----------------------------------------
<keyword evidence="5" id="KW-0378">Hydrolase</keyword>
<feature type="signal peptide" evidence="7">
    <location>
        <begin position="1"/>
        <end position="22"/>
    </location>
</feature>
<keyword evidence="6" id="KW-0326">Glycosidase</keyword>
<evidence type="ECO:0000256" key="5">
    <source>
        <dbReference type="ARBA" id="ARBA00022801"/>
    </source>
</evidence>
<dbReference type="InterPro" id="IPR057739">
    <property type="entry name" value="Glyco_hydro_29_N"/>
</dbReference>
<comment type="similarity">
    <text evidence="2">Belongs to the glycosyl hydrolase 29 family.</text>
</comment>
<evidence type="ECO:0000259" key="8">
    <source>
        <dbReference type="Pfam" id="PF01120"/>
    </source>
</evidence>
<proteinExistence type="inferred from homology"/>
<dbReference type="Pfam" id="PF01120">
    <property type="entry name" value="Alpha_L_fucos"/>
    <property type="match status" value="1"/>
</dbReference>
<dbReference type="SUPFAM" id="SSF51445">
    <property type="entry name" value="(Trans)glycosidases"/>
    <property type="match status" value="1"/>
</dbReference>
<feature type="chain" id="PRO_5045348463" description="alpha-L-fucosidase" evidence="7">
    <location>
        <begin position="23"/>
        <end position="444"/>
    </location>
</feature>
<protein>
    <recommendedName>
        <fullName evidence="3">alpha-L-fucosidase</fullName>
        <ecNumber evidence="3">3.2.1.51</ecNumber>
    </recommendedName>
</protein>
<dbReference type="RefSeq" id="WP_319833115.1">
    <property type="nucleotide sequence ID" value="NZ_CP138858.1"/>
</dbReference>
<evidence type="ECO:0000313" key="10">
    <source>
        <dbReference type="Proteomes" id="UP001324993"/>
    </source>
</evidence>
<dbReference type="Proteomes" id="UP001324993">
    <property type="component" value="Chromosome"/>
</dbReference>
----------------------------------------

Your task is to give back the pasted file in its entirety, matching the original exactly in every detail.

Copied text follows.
<keyword evidence="5" id="KW-0378">Hydrolase</keyword>
<feature type="signal peptide" evidence="7">
    <location>
        <begin position="1"/>
        <end position="22"/>
    </location>
</feature>
<keyword evidence="6" id="KW-0326">Glycosidase</keyword>
<evidence type="ECO:0000256" key="5">
    <source>
        <dbReference type="ARBA" id="ARBA00022801"/>
    </source>
</evidence>
<dbReference type="InterPro" id="IPR057739">
    <property type="entry name" value="Glyco_hydro_29_N"/>
</dbReference>
<comment type="similarity">
    <text evidence="2">Belongs to the glycosyl hydrolase 29 family.</text>
</comment>
<evidence type="ECO:0000259" key="8">
    <source>
        <dbReference type="Pfam" id="PF01120"/>
    </source>
</evidence>
<proteinExistence type="inferred from homology"/>
<dbReference type="Pfam" id="PF01120">
    <property type="entry name" value="Alpha_L_fucos"/>
    <property type="match status" value="1"/>
</dbReference>
<dbReference type="SUPFAM" id="SSF51445">
    <property type="entry name" value="(Trans)glycosidases"/>
    <property type="match status" value="1"/>
</dbReference>
<feature type="chain" id="PRO_5045348463" description="alpha-L-fucosidase" evidence="7">
    <location>
        <begin position="23"/>
        <end position="444"/>
    </location>
</feature>
<protein>
    <recommendedName>
        <fullName evidence="3">alpha-L-fucosidase</fullName>
        <ecNumber evidence="3">3.2.1.51</ecNumber>
    </recommendedName>
</protein>
<dbReference type="RefSeq" id="WP_319833115.1">
    <property type="nucleotide sequence ID" value="NZ_CP138858.1"/>
</dbReference>
<evidence type="ECO:0000313" key="10">
    <source>
        <dbReference type="Proteomes" id="UP001324993"/>
    </source>
</evidence>
<dbReference type="Proteomes" id="UP001324993">
    <property type="component" value="Chromosome"/>
</dbReference>